The Sound of Surprise: Jonathan Schwartz on Jazz

Jonathan Schwartz has devoted his life to music. Over fifty years in the music industry, a musician and a disk jockey, has deepened his relationship to music - especially jazz. 


Jazz is the sound of surprise. That from the gentle writer Whitney Balliett many years ago. Yes indeed, the sound of surprise; music invented on the spot, after the theme, the melody, written by Gershwin or Irving Berlin or Harold Arlen.

Harold had the blues for much of his life, and wrote it all down in "Stormy Weather," "I Gotta Right To Sing The Blues," "Ill Wind," "Last Night When We Were Young," and in his masterwork, "Blues In The Night." The last two titles are, as Harold said, "my tapeworm songs." That is, melodies that flow into other melodies, and other melodies that all join hands as one, allowing musicians many adventures as they design surprises.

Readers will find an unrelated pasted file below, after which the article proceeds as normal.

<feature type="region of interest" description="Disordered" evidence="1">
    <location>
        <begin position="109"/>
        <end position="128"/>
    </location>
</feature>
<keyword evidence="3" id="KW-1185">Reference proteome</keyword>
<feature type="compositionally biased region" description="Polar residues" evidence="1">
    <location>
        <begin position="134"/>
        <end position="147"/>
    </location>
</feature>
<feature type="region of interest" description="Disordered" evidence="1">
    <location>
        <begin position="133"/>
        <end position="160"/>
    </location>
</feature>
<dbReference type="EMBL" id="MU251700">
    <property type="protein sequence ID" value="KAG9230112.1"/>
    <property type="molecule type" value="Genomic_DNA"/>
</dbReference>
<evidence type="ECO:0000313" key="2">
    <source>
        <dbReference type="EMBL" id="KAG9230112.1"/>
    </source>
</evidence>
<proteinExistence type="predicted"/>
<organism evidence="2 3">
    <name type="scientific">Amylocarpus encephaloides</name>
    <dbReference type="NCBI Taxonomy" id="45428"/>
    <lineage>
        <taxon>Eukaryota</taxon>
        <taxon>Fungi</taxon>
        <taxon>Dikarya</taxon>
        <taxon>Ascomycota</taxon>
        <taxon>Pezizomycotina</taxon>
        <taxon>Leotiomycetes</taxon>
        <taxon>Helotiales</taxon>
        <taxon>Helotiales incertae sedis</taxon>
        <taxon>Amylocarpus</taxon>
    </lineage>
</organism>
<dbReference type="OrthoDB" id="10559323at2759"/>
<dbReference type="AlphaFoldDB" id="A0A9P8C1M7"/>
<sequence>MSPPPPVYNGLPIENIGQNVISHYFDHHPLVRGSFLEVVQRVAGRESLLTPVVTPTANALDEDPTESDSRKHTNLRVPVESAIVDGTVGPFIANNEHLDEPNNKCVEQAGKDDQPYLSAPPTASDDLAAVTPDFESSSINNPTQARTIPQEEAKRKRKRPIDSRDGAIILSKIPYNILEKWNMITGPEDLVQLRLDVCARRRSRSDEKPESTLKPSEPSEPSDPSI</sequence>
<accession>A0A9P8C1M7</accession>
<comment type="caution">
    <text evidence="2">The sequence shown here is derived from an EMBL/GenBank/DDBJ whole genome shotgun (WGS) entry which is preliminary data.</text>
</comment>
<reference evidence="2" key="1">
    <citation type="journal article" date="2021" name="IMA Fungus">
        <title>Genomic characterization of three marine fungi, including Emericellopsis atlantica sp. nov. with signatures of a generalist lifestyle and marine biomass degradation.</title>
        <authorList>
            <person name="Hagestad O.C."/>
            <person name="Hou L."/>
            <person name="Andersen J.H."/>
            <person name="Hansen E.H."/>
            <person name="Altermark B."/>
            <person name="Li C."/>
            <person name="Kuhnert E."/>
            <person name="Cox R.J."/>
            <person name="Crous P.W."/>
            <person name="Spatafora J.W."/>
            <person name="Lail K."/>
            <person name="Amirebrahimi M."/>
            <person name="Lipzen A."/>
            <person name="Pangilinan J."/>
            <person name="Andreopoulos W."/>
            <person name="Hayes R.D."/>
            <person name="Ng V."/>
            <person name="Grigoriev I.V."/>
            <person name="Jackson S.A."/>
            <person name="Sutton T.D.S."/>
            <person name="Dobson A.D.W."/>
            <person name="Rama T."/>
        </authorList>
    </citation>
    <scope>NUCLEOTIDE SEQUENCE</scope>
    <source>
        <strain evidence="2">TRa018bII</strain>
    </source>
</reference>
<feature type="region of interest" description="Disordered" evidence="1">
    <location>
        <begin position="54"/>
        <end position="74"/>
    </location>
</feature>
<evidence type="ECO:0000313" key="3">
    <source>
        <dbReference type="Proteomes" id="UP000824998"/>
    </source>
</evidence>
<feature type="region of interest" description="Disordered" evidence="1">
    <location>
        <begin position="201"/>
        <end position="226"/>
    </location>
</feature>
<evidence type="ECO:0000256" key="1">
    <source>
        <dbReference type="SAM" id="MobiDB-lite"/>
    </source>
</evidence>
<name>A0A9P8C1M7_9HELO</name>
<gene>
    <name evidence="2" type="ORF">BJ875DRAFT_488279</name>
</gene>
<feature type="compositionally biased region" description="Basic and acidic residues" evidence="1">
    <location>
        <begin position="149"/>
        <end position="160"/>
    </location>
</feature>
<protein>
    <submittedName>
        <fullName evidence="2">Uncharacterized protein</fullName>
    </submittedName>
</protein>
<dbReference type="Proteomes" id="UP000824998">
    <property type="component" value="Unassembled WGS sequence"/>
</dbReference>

The tapeworm songs, as voluptuous as they are, need not be the only source for jazz players to call upon. Irving Berlin's "Always," Richard Rodger's "Blue Moon," Cole Porter's "I Love Paris," have received cerebral attention from the great players - Miles Davis, Ben Webster, Lester Young, Harry Edison, Oscar Peterson, and the dozens of other great musicians who have found, in jazz, the opportunity for personal expression. I've always thought that rock was jazz under pressure. Listen to Jimi Hendrix, a jazz musician if ever there was one. And discover Clapton's "Blue Moon" quote on the great recording of "Sunshine Of Your Love," Cream's ultimate success. 

Jazz is intimate, an on the spot admiration for the existing theme, an affirmation of personal voice, a revealing of sorrow so deep. Jazz is what you think, the snapshots of years gone by, of lies told, of books read, of children gone, of fathers vanished, of ebullient hours of love. Of solitude. Jazz is the sound of surprise.